Dealing with Vehicle Emergencies: Best Practices

You're eventually going to get a flat tired. Can you deal with it?

You're eventually going to get a flat tired. Can you deal with it? (image by infobarrel.com)

Since our readers are practicing defensive driving techniques, we’re convinced that most of their drives will go without incident. However, there are times when every driver will have to deal with emergencies with their own vehicles. To keep these occurrences as the rarities they should be, make sure you have basic maintenance performed on your car at regular intervals. At minimum, you should have the following items checked whenever you get the oil changed every 3 months or 3,000 miles:

  • Battery inspection/electrical system test.
  • Tire inspection/inflation to proper PSI.
  • Transmission fluid check. Replacement of transmission fluid take place every 30,000 miles.
  • Coolant/antifreeze check. A flush and refill is normally performed every 50,000-100,000 miles.
  • Power steering fluid check.
  • Brake fluid check. Air filter inspection: Usually changed every 15,000 miles.
  • Windshield wipers and wiper fluid top-off. Wipers should be replaced every 6,000 miles or when they no longer work effectively.
  • Lights/signals test: Any burned out bulbs should be replaced.

But even if you follow all recommended maintenance schedules, there are times when you’ll have a breakdown or emergency situation. Here are some of the most common emergency situations drivers may be presented with.:

Blowouts and/or Tire Failure

  • If you suffer a tire blowout, don’t rush to apply your brakes. Simply remove your foot from the accelerator.
  • Your car will pull in the direction of the flat. As you slow down, you’ll have to compensate for this pull by maintaining a deft hand on steering.
  • You should already be decelerating from removing your foot from the gas pedal. Now you can apply gentle pressure to the brakes, which will bring your car to a stop in a slow, gradual manner.
  • Make sure you’re completely off the road before you come to a stop.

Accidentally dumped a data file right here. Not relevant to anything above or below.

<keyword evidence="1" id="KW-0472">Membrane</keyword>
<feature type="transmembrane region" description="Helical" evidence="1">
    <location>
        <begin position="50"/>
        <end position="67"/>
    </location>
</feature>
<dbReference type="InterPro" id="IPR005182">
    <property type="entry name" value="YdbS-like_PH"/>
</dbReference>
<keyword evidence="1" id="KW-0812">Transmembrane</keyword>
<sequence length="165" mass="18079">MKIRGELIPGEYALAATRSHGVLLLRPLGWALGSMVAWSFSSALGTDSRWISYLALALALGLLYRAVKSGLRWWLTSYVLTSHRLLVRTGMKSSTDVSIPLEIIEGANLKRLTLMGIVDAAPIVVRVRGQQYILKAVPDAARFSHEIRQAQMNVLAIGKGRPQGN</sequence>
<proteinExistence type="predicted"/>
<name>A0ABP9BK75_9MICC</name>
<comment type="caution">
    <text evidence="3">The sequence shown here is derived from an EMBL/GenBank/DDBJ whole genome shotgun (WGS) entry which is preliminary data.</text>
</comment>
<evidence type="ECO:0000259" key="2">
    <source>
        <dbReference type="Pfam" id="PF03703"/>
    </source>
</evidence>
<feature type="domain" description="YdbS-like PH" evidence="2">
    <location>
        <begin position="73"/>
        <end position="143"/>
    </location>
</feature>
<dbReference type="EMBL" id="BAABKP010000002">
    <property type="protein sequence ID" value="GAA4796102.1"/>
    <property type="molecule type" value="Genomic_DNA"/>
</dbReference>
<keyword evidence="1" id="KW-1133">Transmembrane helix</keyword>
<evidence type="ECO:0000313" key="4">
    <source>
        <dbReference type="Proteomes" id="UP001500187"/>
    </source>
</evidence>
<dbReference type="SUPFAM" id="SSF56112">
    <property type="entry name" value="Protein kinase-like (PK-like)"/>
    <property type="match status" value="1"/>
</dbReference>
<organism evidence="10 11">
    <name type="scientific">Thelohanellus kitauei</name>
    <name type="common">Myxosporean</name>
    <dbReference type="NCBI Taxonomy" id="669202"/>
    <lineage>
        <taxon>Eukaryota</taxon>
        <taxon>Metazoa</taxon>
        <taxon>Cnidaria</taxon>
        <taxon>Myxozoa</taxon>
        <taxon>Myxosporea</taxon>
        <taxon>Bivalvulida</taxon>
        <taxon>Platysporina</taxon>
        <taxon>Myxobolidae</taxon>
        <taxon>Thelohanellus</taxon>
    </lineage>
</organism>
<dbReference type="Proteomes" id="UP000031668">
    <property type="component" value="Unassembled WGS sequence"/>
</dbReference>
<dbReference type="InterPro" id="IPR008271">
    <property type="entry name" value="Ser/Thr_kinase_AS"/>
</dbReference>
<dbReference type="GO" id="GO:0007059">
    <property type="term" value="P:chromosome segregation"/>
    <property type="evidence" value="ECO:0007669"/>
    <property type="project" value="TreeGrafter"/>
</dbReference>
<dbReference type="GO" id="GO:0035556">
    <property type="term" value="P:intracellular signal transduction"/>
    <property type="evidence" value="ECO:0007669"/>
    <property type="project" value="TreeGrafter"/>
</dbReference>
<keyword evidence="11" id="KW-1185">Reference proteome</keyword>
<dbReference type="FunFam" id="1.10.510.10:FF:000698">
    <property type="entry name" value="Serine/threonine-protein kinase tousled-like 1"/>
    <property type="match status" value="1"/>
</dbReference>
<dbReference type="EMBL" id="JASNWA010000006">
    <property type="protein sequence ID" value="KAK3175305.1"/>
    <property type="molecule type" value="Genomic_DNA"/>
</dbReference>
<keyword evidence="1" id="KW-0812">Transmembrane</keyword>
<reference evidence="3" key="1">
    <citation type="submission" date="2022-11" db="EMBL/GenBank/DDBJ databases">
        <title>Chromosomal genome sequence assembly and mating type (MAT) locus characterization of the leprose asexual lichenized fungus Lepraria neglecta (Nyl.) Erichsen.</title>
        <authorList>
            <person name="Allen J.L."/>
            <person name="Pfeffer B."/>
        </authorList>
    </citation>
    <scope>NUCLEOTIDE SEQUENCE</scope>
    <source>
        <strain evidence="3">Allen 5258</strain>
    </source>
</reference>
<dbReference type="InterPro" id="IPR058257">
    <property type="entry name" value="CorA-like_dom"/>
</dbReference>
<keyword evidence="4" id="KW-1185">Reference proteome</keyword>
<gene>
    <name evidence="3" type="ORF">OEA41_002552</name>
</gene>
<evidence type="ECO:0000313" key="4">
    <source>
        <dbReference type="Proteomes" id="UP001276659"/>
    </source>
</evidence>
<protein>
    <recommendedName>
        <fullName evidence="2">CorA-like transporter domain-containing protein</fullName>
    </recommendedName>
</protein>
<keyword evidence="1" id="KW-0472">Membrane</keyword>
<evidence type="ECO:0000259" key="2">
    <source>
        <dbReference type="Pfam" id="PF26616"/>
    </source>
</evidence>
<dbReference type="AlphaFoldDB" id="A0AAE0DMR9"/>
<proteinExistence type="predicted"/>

• Don’t forget to allow adequate space between your car and the road. You should ensure you’re safe from traffic, and should never place yourself in harm’s way.
  • If you cannot change the blowout with your spare, call your roadside assistance provider or a service center for help.

Brake Failure

  • Brake failure can be a stressful and fright-filled experience. If your car’s brakes fail, immediately lift your foot off the accelerator.
  • Attempt to pump the brakes. It is possible that there may still be enough residual pressure left in the brake system that is sufficient for stopping.
  • If you’re in a manual transmission car, you’ll already know about using engine braking. But this same technique can be used in cars with automatic transmissions as well. Use engine braking by shifting into a lower gear.
  • If your car has a hand-operated emergency brake, it can be used. Lift it with the button pressed to prevent wheel lock up.
  • In extreme emergencies, look for a guardrail or something else you can brush the side of your car with. This can help you stop or provide an out if you’re subject to crashing otherwise. Under no conditions should you attempt a front-end crash.
  • Once you stop, do not drive the car. It should be towed-in for service before it is driven again.

Mechanical Breakdowns

  • If you experience a complete mechanical breakdown – meaning your car will no longer run – bring it to a stop and ensure it is parked in a location that is clearly visible in either direction.
  • Make certain your car is off the road. Blocking a roadway, no matter how visible your car is, will place you in danger. All four wheels should be off the roadway surface (unless you are on a paved shoulder).
  • Turn on your hazard lights.
  • If you have warning flares, lights or triangles, deploy them.
  • While staying inside the car may be the safest option, if it is possible to exit safely, ensure that your passengers exit away from traffic.
  • Raise your car’s hood.

Wet Brakes

  • While not as frightening as brake failure, having wet brakes can greatly increase the stopping distance of your car. If you’ve driven through deep water, you should test your brakes by lightly tapping them.
  • If the brakes pull to one side or do not hold, you should dry them by driving slowly while applying the brakes.

About Cecil Helton

Cecil Helton Cecil Helton is a U.S.-based writer and editor with passions for cars, motorcycles, boats, technology and social media. Much of his professional life since 1996 has been web-centric, and he’s written and developed content on a variety of subjects. His work in the houseboat industry received wide acclaim, such as winning the 1999 Cisco Systems Growing with Technology award and being named one of five finalists in the manufacturing sector of the 2000 Computerworld-Smithsonian Awards. As an Air Force brat, he spent much of his childhood in a two-year cycle of moving to a new place, making new friends, establishing a life, and then moving again. Destinations included: Kentucky, Illinois, Texas, the Greek isle of Crete, California and Ohio. Today you’ll find Cecil coping with his 15 year old son’s decision to pursue a motorcycle license at the same time he gets his driver’s license, being active across the web on multiple social media sites, and of course, writing articles and creating content on automotive and car insurance related topics right here at CarInsurance.org.


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